In case anyone thought that it was a fluke when the Cleveland Cavaliers pushed around the defending champion L.A. Lakers on Christmas Day, on Thursday night the Cavs proved that not only can they manhandle the Lakers but they can do so shorthanded. The Cavs beat the Lakers 93-87 despite being without the services of 2009 All-Star guard Mo Williams and offseason acquisition Jamario Moon, two players who combined for 41 points on 14-20 field goal shooting versus the Lakers last time around. Without Williams’ three point sharpshooting and Moon’s opportunistic cuts to the hoop the Cavs did not score as much or shoot as well as they did on Christmas Day but they relied on the three pillars that have been their constant sources of strength under Coach Mike Brown: defense (the Lakers shot just .386 from the field, including .333 in the second half), rebounding (48-43 advantage, including a 40-27 landslide in the final three quarters) and the brilliance of LeBron James (37 points, nine assists, five rebounds, two steals, one blocked shot, 13-25 field goal shooting). James started slowly (six points on 2-5 shooting in the first quarter) and he connected on just one of his nine three point shots but he delivered 12 points on 5-7 shooting in the fourth quarter. James certainly authored an MVP level performance but this game should put to rest any questions about Cleveland’s depth or Cleveland’s supposed offensive deficiencies–the depleted Cavs beat a well rested Lakers team that owns the best record in the NBA and is at full strength.
Shaquille O’Neal played the “Big Bill Cartwright” role to perfection with 13 points on 5-9 field goal shooting plus six rebounds and three assists in 28 minutes. O’Neal’s season highs this year (21 points, 11 rebounds) are below what he averaged during his prime but that just shows how misleading numbers can be without context: the Cavs won a league-best 66 games last year and would likely have at least come close to matching that total this season even without acquiring O’Neal–but O’Neal has provided an important physical presence in both wins over the Lakers plus a victory versus the Orlando Magic, two teams that had their way versus Cleveland last season. It is hard to imagine a less pleasant task for a low post defender than trying to keep O’Neal out of the paint while also dodging O’Neal’s sledgehammer elbows (although Cartwright was not nearly as physically imposing as O’Neal, his “educated elbows” connected with many players and made them think twice about entering the paint); young Lakers’ center Andrew Bynum–who is averaging 15.4 ppg and 8.5 rpg this season–was rendered ineffective by O’Neal in both games, managing just four points (on 2-5 shooting) and six rebounds in the first meeting and seven points (on 3-5 shooting) plus eight rebounds on Thursday. O’Neal has also had an obvious effect on Pau Gasol, who scored just 11 points on 4-10 shooting on Christmas Day and was even less efficient yesterday (13 points on 5-14 shooting).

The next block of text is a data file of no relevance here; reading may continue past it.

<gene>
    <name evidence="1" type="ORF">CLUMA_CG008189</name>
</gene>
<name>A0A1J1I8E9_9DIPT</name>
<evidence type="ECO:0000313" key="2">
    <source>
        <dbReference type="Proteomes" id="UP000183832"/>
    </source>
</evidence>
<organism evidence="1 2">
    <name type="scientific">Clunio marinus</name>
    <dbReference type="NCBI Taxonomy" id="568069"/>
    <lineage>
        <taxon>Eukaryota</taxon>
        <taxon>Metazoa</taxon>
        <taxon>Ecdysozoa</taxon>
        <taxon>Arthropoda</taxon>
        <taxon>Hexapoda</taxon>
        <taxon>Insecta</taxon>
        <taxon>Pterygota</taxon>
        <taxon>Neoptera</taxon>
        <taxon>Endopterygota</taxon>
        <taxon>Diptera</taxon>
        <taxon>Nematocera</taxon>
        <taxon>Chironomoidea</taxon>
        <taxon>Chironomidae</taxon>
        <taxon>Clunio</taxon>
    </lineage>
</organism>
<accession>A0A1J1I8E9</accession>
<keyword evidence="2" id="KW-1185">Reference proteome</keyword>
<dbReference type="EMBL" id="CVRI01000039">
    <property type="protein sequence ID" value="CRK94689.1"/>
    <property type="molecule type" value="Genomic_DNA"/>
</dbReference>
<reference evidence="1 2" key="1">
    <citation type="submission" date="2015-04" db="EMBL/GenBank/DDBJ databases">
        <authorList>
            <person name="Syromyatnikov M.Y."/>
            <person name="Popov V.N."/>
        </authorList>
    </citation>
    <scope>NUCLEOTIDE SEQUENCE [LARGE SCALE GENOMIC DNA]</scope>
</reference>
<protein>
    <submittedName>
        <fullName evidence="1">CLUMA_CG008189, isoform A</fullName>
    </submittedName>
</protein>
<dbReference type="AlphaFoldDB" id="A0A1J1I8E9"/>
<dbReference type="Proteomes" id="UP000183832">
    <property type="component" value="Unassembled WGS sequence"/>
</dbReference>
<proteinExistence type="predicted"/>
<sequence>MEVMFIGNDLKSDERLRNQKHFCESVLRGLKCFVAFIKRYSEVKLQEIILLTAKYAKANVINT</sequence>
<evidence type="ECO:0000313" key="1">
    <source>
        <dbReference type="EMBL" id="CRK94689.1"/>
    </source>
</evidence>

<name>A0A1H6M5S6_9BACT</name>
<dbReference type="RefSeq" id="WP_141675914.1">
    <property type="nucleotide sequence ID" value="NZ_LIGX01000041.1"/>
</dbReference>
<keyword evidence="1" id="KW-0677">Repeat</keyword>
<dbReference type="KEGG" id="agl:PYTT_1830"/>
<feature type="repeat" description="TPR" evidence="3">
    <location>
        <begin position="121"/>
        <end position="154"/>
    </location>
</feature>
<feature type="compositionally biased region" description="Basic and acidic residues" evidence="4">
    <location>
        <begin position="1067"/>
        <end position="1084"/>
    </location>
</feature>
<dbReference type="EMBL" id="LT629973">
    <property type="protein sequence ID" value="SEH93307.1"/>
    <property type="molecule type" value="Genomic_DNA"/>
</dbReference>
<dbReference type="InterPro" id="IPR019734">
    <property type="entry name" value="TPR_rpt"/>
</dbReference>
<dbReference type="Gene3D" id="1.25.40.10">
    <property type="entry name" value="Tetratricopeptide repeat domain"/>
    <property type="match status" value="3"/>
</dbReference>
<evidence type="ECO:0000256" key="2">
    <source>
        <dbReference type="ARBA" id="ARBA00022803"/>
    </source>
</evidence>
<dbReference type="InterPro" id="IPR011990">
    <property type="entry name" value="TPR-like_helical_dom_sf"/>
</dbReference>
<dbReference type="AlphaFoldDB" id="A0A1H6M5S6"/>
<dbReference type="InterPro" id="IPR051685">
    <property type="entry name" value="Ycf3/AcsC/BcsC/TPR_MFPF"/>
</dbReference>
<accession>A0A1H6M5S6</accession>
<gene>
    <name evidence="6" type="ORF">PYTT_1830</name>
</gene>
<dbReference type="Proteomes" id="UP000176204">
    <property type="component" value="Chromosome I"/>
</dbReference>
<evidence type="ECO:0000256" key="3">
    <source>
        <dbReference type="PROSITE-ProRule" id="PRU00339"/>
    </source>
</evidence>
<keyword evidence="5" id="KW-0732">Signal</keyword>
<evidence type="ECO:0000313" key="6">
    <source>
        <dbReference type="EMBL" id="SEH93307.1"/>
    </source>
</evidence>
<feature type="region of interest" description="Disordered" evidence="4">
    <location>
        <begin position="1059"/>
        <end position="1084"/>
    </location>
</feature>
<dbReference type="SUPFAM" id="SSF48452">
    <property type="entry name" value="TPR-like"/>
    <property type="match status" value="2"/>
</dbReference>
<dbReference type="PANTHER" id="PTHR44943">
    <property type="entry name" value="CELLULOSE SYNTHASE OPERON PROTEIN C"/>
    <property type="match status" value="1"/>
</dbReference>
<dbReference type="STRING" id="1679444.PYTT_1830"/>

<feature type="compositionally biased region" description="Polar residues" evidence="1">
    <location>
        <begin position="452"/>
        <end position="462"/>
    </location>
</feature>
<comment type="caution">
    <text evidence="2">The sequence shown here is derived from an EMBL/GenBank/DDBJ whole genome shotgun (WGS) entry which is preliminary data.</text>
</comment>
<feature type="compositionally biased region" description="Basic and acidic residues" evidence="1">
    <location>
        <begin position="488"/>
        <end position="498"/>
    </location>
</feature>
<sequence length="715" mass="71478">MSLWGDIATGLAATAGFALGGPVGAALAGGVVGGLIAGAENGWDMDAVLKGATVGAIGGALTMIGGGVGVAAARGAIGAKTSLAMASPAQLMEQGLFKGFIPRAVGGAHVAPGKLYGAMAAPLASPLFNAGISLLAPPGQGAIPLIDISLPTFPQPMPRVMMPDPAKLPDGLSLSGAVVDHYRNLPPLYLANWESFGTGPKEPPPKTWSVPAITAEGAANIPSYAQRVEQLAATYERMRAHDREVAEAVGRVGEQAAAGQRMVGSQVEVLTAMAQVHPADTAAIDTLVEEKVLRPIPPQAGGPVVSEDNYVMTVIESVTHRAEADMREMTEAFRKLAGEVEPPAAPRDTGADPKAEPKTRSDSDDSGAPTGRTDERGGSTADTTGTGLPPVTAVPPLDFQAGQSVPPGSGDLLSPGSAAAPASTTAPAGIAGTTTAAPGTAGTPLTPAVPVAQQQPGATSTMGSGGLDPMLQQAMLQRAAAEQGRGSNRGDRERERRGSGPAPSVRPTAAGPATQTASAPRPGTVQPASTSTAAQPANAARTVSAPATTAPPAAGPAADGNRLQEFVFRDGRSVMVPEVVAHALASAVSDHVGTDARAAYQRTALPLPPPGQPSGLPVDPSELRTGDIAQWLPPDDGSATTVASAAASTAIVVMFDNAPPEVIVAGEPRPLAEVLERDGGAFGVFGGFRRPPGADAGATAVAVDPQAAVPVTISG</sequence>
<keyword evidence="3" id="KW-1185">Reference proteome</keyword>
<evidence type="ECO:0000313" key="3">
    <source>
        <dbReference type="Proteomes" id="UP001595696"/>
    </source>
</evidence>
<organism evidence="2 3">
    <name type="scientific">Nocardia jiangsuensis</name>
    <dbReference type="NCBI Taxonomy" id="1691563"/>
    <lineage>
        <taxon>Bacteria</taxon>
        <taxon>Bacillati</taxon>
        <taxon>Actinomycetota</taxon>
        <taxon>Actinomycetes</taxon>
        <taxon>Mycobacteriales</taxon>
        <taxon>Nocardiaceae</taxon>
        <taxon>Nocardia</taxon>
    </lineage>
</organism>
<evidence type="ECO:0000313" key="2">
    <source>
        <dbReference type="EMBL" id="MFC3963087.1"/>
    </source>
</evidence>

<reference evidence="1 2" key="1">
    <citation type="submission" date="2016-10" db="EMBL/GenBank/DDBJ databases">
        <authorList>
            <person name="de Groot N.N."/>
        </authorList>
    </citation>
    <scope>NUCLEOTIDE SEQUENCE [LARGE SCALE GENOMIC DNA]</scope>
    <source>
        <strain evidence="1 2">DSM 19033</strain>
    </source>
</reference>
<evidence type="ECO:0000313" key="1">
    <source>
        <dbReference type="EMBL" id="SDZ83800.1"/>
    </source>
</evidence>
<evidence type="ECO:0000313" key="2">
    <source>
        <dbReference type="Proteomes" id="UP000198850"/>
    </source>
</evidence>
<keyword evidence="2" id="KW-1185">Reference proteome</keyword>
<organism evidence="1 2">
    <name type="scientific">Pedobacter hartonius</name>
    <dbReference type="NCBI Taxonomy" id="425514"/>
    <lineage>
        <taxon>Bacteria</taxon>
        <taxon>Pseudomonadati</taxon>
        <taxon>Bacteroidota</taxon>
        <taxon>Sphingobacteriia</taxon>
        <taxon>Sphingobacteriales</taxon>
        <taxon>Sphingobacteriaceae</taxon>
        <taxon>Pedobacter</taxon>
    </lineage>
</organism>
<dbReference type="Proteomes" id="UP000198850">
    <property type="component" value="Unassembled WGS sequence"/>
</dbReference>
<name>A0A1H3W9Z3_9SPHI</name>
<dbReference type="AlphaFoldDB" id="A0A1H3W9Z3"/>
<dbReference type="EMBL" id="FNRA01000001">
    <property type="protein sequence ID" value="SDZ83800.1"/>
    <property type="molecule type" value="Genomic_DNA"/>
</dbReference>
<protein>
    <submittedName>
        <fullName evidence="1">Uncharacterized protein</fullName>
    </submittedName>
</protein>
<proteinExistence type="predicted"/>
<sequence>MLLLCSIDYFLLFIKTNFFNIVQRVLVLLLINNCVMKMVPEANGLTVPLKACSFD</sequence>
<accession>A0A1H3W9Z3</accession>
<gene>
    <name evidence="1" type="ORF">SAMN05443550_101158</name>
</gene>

The Lakers jumped out to a 9-0 lead and had a 27-18 advantage at the end of the first quarter but that was just fool’s gold; Kobe Bryant scored 12 points on 5-8 field goal shooting in the opening stanza but that type of production and efficiency is not sustainable for 48 minutes against an outstanding defensive team, particularly when none of his teammates came to play with any energy, heart or toughness. Bryant finished with 31 points on 12-31 shooting, adding four assists and two rebounds. This was game one of an eight game road trip for the Lakers, which partially explains why Coach Phil Jackson sat Bryant out for the first half of the fourth quarter; the other reason, as Bryant himself mentioned after the game, is that Jackson wanted to see what kind of production the second unit could deliver. Although the Lakers’ bench hardly excelled, they did manage to keep the score close and Cleveland only led 83-80 when Bryant returned at the 5:23 mark of the final period. However, several of the Lakers’ next possessions came straight out of their playbook from 2006 and 2007, with Bryant being forced into what I call “hand grenade” shots after his teammates were unable or unwilling to create open shots: a “hand grenade” is when a player receives the ball with little time left on the shot clock (in other words, the ball is about to “explode” in his hands if he does not fire off a quick shot). First, Bryant had to launch a tough fadeaway after the Lakers exhausted almost all of the shot clock. After a James jumper put the Cavs up 85-80, Bryant was forced to chuck a “hand grenade” three pointer at the end of another futile Lakers’ possession. This is one example of why some of those statistics about “clutch play” are misleading, if not outright bogus; an individual player’s field goal percentage reflects not just his shooting ability or his “clutchness” but also the overall hierarchy on a team: when everything breaks down, the ball is going to find its way to Bryant, not to a lesser player. “Hand grenade” shots, desperation heaves from long distance with fractions of a second remaining on the game and/or shot clock and other similarly low percentage tries do not really tell us much about how “clutch” a particular player is or even how capable he is of creating a shot for himself in a “normal” situation.